Virginia guard Tomas Woldetensae (right) is defended by Syracuse guard Buddy Boeheim on Saturday at John Paul Jones Arena. The Cavaliers fell to the Orange 63-55 in overtime.

It doesn’t take a basketball savant to gain an understanding of the Virginia men’s basketball team’s issues this season.

The Cavaliers shoot poorly and turn the ball over too much.

Defensively, however, they’re sound and athletic. They’re also losing to teams they should — at least on paper — beat.

Even for those of us who wear glasses, our eyes deliver an accurate story of Virginia basketball.

It’s easy to see the subpar guard play, as inexperienced backcourt players pass up open looks after 10-plus games of missing those same opportunities. It’s easy to see that the Wahoos struggle offensively when their point total fails to budge after seemingly endless scoreless stretches.

While it’s easy to see Virginia’s issues, a deep dive into the numbers adds clarity to the picture. The stats back up what our eyes see, and they give deeper meaning to those missed shots and turnovers and stellar defensive plays. The stats tell us just what this Virginia basketball team is and what it can become.

Let’s start with the missed shots.

Coming into Monday, Virginia ranked 348th out of 353 teams in 3-point shooting percentage. The eye test says the Cavaliers are missing shots from beyond the arc. The stats say the Cavaliers are shooting one of the worst 3-point percentages in the country.

“I knew we weren’t gonna be as efficient as last year, but I’m still hopeful we’ll shoot at a little higher clip,” Virginia head coach Tony Bennett said.

As Bennett alluded to, this is a far cry from last season, when De’Andre Hunter, Kyle Guy and Ty Jerome nailed 3-pointers with relative ease.

“You just don’t replace three guys at the level who shoot it and expect either inexperienced guys or guys that didn’t have those numbers before to be able to do it at that level,” Bennett said.

Casey Morsell, a highly recruited freshman, is having a tough offensive start to his career. He’s shooting just 15% from 3-point range, which is the worst mark of any player in the country who has at least 50 attempts from long range.

This doesn’t mean the Cavaliers were wrong about the Washington D.C. product, but he is in a major shooting slump.

On the bright side, he’s playing excellent defense, and he showed glimpses of offensive greatness in a 19-point outing against Arizona State. He hit a game-winning 3-pointer late in the game to help the Cavaliers win 48-45.

“He made that big one against Arizona State,” Bennett said. “I tend to look at that and say, ‘OK, it’s coming,’ but do other things well. That’s kind of the message.”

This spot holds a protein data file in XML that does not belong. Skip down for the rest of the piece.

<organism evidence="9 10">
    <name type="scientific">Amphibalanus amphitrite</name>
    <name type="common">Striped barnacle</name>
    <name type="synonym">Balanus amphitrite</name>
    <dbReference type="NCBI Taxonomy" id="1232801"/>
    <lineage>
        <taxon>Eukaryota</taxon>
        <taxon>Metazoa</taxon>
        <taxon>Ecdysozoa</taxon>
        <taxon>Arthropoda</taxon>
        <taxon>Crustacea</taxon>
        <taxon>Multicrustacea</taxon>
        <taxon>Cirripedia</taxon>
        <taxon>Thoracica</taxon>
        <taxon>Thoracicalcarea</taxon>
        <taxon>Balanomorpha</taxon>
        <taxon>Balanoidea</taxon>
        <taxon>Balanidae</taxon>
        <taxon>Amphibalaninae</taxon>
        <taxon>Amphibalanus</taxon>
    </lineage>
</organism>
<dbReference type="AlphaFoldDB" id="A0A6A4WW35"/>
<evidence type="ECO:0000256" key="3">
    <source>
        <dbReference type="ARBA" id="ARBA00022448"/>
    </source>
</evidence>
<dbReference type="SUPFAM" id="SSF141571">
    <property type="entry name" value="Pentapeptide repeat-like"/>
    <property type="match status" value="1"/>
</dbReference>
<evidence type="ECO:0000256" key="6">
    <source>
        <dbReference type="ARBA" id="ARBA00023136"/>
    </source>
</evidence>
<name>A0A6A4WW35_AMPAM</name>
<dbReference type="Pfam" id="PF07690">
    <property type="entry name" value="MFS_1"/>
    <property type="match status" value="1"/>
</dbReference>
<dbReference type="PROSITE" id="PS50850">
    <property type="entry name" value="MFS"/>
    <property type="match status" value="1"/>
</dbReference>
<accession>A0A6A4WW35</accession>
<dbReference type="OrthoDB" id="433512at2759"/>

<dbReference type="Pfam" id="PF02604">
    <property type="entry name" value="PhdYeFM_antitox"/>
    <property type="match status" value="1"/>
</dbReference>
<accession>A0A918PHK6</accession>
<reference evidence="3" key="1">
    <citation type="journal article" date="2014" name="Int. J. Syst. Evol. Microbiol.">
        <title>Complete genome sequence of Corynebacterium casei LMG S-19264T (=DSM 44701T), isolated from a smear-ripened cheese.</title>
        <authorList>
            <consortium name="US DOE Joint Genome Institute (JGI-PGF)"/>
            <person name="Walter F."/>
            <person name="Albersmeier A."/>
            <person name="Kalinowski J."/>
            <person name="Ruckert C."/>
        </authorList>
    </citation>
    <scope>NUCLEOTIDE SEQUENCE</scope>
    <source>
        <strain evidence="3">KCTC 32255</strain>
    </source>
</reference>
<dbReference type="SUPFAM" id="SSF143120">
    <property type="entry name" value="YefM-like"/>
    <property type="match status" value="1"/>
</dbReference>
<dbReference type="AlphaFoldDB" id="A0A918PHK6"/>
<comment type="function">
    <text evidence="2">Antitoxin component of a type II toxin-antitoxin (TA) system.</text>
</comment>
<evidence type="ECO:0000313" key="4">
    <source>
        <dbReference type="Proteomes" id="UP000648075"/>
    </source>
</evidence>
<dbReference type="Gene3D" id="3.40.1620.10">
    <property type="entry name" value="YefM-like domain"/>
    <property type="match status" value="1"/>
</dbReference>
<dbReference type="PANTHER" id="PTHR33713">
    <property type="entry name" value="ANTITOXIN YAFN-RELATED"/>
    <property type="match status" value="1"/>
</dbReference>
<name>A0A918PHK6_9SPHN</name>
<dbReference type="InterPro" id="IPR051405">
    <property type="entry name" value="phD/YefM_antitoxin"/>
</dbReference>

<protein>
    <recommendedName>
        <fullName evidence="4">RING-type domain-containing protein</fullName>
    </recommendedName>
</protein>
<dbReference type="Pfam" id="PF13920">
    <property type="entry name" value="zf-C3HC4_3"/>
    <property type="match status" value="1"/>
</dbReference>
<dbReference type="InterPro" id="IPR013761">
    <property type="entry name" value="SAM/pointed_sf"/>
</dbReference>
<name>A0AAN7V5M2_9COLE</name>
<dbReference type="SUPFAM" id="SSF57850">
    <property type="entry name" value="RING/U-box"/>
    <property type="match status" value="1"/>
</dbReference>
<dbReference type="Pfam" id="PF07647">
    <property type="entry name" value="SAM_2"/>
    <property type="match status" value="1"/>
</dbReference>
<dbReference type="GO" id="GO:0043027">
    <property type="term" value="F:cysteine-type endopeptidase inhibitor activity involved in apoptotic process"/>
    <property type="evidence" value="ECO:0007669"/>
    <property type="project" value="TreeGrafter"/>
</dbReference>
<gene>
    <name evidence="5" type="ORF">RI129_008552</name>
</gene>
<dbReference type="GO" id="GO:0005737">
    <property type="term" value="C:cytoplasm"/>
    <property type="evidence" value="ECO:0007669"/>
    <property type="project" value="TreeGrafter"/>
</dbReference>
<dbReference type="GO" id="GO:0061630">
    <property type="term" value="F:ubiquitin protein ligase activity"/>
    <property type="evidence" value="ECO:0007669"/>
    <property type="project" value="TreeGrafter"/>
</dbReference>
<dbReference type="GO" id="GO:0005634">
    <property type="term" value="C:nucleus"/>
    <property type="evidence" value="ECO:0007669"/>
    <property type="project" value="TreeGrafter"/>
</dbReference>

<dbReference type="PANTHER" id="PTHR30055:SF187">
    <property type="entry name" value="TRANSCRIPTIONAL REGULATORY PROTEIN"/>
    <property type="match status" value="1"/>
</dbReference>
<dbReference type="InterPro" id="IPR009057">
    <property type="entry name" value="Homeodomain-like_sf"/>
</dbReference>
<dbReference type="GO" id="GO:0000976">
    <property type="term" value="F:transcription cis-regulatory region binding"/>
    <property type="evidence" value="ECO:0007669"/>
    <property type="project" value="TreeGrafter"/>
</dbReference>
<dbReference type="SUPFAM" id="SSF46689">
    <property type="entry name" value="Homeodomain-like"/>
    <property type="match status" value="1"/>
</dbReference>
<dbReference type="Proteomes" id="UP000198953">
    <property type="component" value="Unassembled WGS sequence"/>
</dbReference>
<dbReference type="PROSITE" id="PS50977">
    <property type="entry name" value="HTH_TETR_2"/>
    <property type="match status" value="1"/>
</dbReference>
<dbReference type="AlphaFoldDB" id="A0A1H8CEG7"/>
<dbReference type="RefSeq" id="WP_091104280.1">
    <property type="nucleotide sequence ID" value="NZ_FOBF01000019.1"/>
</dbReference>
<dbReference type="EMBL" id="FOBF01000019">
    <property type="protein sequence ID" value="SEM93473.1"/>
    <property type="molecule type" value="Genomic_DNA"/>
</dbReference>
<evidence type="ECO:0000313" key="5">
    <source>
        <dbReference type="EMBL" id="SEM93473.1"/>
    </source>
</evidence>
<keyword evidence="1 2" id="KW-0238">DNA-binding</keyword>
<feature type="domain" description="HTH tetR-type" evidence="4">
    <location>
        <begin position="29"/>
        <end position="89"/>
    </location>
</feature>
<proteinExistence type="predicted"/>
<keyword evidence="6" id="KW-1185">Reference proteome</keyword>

As bad as the Cavaliers have shot the ball, Kihei Clark and Mamadi Diakite are a combined 34-of-88 (38.6%) from beyond the arc. Everyone else on the team — aside from Chase Coleman who is just 2-of-6 — is shooting under 30% from 3-point range. The Cavaliers need a third or fourth shooter to eclipse 30%.

Defensively, the Cavaliers dominate opponents. They ranked No. 1 in defensive efficiency entering Monday. They also play at the slowest adjusted tempo in college basketball. This adds up to success in low-scoring games.

Bennett is 121-3 in his head coaching career when holding opponents to fewer than 50 points. He’s 9-0 at UVa this season in those games. Unfortunately for the Bennett and the Cavaliers, they’re 0-4 when opponents hit 60 points. They’re also 0-4 when trailing at halftime.

The Cavaliers are reliant on elite defense, which makes coming from behind a challenge. It’s also a challenge to beat teams like Purdue and South Carolina, which shot the lights out against a stingy UVa defense.

The team’s resume may be the worst news.

The Cavaliers find themselves fighting for their NCAA Tournament life after earning No. 1 seeds in consecutive seasons. According to the NCAA’s NET evaluation tool, the Cavaliers ranked 73rd nationally entering Monday’s games. The tool evaluates where games are played, margin of victory and quality of opponent.

UVa is just 0-1 against Quadrant 1 teams, which are considered the best in college basketball. Three of their losses are Quadrant 3 losses, which can look bad in the eyes of the NCAA Tournament selection committee. The Cavaliers play their second Quadrant 1 game of the season Wednesday when they travel to Tallahassee to face Florida State, which ranks ninth in the latest AP poll.

There’s certainly hope for the Cavaliers this season, as they’re still 11-4 overall and 3-2 in the ACC. They’re playing excellent defense, and the shooting has nowhere to go but up.

“I have tremendous confidence that the old Virginia will be right back to where they [were] at some point,” Florida State head coach Leonard Hamilton said.

Hamilton added that every team goes through an adjustment period after losing seniors or players to the NBA.

As the Cavaliers adjust, fans grow frustrated with the poor offensive play. The Cavaliers are on pace to be the worst offensive team in Tony Bennett’s coaching career. It’s a work in progress offensively this season.

For UVa fans, whether they’re watching games at John Paul Jones Arena or perusing offensive statistics, it might be more enjoyable if they forget their glasses at home.

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